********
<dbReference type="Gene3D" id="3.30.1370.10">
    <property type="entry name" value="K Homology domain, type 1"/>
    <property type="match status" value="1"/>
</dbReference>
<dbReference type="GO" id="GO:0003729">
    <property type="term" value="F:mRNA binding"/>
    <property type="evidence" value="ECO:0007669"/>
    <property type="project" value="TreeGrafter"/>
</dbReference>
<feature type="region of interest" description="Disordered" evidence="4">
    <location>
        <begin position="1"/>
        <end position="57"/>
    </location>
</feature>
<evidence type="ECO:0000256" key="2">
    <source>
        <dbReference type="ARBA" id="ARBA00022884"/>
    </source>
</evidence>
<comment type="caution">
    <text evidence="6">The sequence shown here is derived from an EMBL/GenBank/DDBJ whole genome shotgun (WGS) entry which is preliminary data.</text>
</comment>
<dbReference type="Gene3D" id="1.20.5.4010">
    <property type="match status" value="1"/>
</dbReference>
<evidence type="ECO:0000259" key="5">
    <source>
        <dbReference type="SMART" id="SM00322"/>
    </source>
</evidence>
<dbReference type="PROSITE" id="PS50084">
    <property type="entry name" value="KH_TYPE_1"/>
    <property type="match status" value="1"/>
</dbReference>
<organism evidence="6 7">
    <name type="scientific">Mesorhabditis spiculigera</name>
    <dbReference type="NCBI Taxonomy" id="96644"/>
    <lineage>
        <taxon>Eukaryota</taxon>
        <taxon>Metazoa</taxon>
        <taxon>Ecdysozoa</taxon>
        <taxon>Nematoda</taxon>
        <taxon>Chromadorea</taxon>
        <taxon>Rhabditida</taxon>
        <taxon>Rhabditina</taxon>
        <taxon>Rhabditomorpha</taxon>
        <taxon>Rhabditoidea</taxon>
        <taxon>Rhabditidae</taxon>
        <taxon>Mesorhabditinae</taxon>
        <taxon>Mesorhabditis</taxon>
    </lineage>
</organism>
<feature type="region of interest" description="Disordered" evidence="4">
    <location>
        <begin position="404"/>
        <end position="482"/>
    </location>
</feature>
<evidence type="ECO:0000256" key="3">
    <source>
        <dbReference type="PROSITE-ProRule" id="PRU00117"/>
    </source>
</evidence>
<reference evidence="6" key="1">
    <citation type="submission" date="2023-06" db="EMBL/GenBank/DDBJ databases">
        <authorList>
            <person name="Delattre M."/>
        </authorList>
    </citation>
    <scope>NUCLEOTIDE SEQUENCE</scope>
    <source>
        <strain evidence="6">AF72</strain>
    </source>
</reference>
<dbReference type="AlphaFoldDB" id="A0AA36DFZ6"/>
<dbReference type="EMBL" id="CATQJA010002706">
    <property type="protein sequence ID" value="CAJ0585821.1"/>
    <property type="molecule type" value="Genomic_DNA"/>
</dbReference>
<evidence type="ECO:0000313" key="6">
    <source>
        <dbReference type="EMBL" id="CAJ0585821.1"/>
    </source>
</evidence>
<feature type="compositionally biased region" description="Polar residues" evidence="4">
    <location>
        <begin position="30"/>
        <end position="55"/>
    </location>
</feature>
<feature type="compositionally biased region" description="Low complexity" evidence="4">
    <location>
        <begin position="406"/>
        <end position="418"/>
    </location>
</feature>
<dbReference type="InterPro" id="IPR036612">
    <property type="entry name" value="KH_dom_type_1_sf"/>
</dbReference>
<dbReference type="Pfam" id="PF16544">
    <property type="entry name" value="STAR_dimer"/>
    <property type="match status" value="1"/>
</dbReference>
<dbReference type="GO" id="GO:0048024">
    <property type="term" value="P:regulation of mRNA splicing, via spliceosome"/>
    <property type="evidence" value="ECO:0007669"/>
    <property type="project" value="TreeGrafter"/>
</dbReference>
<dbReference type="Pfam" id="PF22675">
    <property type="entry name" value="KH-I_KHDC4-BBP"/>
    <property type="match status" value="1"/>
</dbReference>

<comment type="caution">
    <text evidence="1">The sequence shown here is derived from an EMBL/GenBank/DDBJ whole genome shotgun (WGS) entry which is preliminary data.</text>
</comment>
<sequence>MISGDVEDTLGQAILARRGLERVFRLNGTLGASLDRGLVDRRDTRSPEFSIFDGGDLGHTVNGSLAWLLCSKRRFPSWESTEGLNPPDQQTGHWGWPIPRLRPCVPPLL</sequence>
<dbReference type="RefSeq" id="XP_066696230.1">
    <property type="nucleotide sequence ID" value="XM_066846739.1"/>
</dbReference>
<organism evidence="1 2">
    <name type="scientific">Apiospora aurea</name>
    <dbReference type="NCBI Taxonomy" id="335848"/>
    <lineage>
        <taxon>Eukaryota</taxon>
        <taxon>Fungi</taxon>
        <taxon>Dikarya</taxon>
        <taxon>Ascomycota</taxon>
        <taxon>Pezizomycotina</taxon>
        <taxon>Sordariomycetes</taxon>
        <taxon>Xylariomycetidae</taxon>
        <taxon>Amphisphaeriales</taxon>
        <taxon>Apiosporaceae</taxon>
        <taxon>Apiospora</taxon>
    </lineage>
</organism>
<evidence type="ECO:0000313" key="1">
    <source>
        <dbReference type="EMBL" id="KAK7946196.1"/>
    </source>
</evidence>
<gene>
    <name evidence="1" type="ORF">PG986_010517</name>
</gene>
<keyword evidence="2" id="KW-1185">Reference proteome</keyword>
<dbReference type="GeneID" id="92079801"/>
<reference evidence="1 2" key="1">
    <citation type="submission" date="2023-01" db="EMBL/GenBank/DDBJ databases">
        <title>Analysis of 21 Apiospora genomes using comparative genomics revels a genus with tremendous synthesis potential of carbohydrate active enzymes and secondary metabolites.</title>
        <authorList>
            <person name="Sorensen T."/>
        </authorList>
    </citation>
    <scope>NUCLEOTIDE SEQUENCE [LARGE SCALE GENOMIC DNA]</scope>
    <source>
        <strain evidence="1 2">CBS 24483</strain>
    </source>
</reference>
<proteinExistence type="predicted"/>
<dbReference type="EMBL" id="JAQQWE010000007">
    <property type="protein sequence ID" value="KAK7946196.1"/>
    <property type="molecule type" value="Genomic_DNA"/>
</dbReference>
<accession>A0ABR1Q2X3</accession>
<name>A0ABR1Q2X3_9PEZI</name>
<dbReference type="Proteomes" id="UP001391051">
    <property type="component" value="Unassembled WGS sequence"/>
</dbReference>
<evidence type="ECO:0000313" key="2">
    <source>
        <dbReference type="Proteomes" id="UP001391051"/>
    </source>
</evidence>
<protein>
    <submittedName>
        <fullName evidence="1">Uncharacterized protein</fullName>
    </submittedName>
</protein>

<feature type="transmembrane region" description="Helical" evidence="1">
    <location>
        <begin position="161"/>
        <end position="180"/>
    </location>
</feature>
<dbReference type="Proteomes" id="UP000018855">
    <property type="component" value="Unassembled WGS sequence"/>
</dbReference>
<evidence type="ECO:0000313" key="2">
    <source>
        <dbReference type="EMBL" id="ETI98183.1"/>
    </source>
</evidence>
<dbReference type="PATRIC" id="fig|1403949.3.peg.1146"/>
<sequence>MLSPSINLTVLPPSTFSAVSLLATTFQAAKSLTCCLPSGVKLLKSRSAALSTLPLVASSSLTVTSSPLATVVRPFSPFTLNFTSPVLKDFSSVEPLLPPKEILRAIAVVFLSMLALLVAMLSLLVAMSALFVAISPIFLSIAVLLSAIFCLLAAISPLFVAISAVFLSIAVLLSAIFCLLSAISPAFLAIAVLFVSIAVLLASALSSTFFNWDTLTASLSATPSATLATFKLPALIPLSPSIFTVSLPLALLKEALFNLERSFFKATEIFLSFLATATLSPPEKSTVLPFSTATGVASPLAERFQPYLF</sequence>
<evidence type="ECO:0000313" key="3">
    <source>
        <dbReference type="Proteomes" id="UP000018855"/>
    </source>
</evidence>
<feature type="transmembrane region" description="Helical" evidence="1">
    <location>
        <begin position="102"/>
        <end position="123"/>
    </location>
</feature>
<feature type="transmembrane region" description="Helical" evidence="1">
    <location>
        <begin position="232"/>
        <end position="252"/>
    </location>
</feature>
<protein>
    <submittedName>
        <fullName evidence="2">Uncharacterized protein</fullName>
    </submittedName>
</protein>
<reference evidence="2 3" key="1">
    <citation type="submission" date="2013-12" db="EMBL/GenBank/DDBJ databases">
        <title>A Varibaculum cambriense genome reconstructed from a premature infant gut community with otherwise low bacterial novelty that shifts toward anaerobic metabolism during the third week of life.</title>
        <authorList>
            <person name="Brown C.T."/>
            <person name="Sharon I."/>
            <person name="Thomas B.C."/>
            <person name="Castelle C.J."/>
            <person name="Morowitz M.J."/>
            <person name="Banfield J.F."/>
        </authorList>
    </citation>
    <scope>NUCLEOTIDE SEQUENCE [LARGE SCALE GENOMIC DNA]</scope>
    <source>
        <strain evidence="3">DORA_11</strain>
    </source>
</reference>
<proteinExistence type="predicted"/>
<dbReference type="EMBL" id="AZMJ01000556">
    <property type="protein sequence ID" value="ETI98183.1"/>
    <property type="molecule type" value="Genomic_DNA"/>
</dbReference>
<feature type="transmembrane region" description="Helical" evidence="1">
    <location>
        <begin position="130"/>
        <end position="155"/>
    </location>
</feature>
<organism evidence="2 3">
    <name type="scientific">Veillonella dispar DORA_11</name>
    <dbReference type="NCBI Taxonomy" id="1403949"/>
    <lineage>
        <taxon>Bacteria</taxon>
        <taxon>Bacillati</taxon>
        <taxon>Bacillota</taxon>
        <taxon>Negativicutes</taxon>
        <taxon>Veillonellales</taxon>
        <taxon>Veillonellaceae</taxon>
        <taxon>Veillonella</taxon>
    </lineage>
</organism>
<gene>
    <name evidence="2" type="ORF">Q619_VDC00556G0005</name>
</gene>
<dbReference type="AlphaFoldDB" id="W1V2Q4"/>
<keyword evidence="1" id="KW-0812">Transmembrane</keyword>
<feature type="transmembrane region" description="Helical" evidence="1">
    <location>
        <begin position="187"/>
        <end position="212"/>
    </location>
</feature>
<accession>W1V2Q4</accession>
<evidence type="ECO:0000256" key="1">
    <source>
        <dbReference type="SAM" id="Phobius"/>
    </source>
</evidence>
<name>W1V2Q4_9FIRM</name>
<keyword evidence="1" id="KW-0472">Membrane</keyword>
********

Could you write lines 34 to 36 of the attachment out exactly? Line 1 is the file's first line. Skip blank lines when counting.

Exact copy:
    <property type="match status" value="1"/>
</dbReference>
<organism evidence="6 7">